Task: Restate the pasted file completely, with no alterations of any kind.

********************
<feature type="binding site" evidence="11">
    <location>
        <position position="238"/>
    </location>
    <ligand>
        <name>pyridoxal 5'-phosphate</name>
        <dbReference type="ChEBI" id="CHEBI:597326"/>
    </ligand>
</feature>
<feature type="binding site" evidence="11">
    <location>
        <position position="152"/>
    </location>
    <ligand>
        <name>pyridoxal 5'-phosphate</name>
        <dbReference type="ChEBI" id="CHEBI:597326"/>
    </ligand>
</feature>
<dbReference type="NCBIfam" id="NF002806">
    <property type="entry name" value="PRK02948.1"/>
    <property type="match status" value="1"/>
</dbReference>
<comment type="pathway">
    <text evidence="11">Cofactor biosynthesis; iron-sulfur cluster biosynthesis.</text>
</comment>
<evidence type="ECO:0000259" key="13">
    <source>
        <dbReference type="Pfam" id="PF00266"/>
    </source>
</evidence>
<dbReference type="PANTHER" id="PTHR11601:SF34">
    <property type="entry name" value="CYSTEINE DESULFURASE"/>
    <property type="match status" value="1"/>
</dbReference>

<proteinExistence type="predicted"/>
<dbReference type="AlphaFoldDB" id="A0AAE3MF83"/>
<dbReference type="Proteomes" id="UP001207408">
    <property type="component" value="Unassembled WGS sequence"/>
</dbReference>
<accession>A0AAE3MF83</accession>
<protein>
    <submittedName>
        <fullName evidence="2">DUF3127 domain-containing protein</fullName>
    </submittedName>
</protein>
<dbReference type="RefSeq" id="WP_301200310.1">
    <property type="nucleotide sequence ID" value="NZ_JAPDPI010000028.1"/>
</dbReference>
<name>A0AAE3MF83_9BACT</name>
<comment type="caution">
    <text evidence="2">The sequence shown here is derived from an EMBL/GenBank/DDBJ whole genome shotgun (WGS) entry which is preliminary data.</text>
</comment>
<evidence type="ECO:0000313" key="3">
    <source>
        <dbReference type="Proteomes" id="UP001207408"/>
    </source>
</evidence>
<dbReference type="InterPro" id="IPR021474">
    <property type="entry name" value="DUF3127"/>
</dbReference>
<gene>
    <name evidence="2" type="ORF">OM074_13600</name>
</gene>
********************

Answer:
<feature type="binding site" evidence="11">
    <location>
        <position position="238"/>
    </location>
    <ligand>
        <name>pyridoxal 5'-phosphate</name>
        <dbReference type="ChEBI" id="CHEBI:597326"/>
    </ligand>
</feature>
<feature type="binding site" evidence="11">
    <location>
        <position position="152"/>
    </location>
    <ligand>
        <name>pyridoxal 5'-phosphate</name>
        <dbReference type="ChEBI" id="CHEBI:597326"/>
    </ligand>
</feature>
<dbReference type="NCBIfam" id="NF002806">
    <property type="entry name" value="PRK02948.1"/>
    <property type="match status" value="1"/>
</dbReference>
<comment type="pathway">
    <text evidence="11">Cofactor biosynthesis; iron-sulfur cluster biosynthesis.</text>
</comment>
<evidence type="ECO:0000259" key="13">
    <source>
        <dbReference type="Pfam" id="PF00266"/>
    </source>
</evidence>
<dbReference type="PANTHER" id="PTHR11601:SF34">
    <property type="entry name" value="CYSTEINE DESULFURASE"/>
    <property type="match status" value="1"/>
</dbReference>

<proteinExistence type="predicted"/>
<dbReference type="AlphaFoldDB" id="A0AAE3MF83"/>
<dbReference type="Proteomes" id="UP001207408">
    <property type="component" value="Unassembled WGS sequence"/>
</dbReference>
<accession>A0AAE3MF83</accession>
<protein>
    <submittedName>
        <fullName evidence="2">DUF3127 domain-containing protein</fullName>
    </submittedName>
</protein>
<dbReference type="RefSeq" id="WP_301200310.1">
    <property type="nucleotide sequence ID" value="NZ_JAPDPI010000028.1"/>
</dbReference>
<name>A0AAE3MF83_9BACT</name>
<comment type="caution">
    <text evidence="2">The sequence shown here is derived from an EMBL/GenBank/DDBJ whole genome shotgun (WGS) entry which is preliminary data.</text>
</comment>
<evidence type="ECO:0000313" key="3">
    <source>
        <dbReference type="Proteomes" id="UP001207408"/>
    </source>
</evidence>
<dbReference type="InterPro" id="IPR021474">
    <property type="entry name" value="DUF3127"/>
</dbReference>
<gene>
    <name evidence="2" type="ORF">OM074_13600</name>
</gene>